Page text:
There is a sadness and weariness within the Aged Care sector by providers and anger over the Government’s swift leap to accusations of wrong doing yet again, before the facts are checked and the full story understood. Once again, providers have proved an easy target for apparent ‘failures’ in the aged care system.
The reality is vastly different to what is being portrayed in the latest round of claims by the Aged Care Minister Sussan Ley, which includes a focus on the management of pain being experienced by older people. Providers have been accused of over-prescribing pain medications and apparently making unwarranted claims for care costs amounting to fraud.
According to all the studies, the reality is elderly people are consistently under-treated for pain compared with younger patients. According to studies conducted around the world, 40% to 80% of elderly residents in aged care suffer needlessly due to inadequate pain treatment. Pain is misunderstood and misrepresented in the media, in health care and in ensuring a high quality of life for those who are at the end of life. Consequently, doctors, family members and Governments are clearly ill-prepared and do not understand how to respond, nor accept the level of care being provided and the increasing level of pre-acute care being made available in residential and home based aged care services, now replicating in many circumstances, the care provided in the acute sector.
We know elderly people are entering care much later in life, as they choose to stay at home as long as they can. This means they require a much higher, more complex level of care on entry; and the needs for a wider range of care is increasing, hence the increasing claims for reimbursement by providers. No longer are hospitals willing to take elderly customers to provide ‘long term’ care; instead care is provided in the Aged Care facility as ambulances do the round trip from home to hospital and back. Residential aged care is significantly cheaper than a hospital. Hospital care costs between $626 – $996 per day; in residential aged care the government pays a maximum of $212 per day. It is also very obvious each resident’s circumstances and health status is different. However, consistently, the claims being made are for much frailer customers reflecting this care requirements shift in customer profiles. This reality is not reflected in the data collected by the Government. While the focus on the budget and managing the financial costs of the provision of aged care is critical, this must not be done at the expense of customer care and health needs and by misreading the limited data collected, nor as a consequence of poor understanding and the rush for the quick fix.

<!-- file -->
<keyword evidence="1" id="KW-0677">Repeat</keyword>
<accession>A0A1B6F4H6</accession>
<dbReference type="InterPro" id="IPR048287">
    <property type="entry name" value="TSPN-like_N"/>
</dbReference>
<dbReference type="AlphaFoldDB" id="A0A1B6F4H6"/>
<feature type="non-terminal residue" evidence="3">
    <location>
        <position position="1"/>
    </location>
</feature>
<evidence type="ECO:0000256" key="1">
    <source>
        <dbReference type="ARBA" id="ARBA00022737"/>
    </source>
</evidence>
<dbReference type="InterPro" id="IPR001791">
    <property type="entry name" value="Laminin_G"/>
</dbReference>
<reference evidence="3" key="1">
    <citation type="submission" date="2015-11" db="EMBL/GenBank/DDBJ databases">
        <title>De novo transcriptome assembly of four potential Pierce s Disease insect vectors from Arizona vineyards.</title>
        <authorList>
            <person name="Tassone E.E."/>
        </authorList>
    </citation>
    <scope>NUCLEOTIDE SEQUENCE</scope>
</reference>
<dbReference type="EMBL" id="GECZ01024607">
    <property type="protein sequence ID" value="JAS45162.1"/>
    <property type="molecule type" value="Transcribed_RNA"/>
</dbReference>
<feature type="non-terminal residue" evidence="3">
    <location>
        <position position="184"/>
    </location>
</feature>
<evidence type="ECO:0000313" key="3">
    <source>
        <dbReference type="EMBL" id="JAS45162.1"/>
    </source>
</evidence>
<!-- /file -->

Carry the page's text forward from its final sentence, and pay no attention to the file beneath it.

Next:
The current misunderstanding has arisen because of the Government’s inadequate data collection processes through the Aged Care Funding Instrument (ACFI) has led to the Government’s poor management of the issues. In particular, the ACFI currently is not required to be repeated once the highest level of care has been assessed and is being provided. Given the wide range of conditions and complexity of care provided, to focus on only one or two care components is to misread and misunderstand profoundly the nature, breadth and depth of the clinical care being provided. Aged Care providers are making their claims for care needs on the increasing frailty of older Australians on a day by day basis, not simply on episodic and time limited ACFI data. The Government has a lot of work to do to catch up on the realities of providing care.
In the meantime, providers are being threatened with fines and further damage is caused to the sector’s reputation. The Government continues to frighten and make more anxious those in care or seeking support. All in all, this perspective is unjustified and is an irresponsible response by the Federal Government to a major transformational change being made in the provision of services to the elderly in our society. It appears once again the Government has misread the changes and the type of care now being provided in the aged care services.
Just as Prime Minister Turnbull is seeking to change the language and discussion on the multi-cultural nature of our society to shift social and cultural attitudes, a similar focus needs to be made on the relationship the Government has with its aged care providers and the vulnerable elderly across the sector. The blame culture and accusations made so swiftly when any difficulty occurs is at odds with the deep commitment the sector and it’s people have made to work with all Governments to provide the best possible care to elderly Australians, particularly those of us in the Community Benefit Sector. At this time of year, we are so mindful that our staff work 24 hours a day, 52 weeks of the year with our older Australians and Christmas is a particularly sensitive time for staff and families working in these essential services. It is time the Government grew up and dealt professionally and appropriately with this very professional and compassionate sector to ensure the best possible care and quality of life for those who deserve the best we can provide for those at the end of their lives.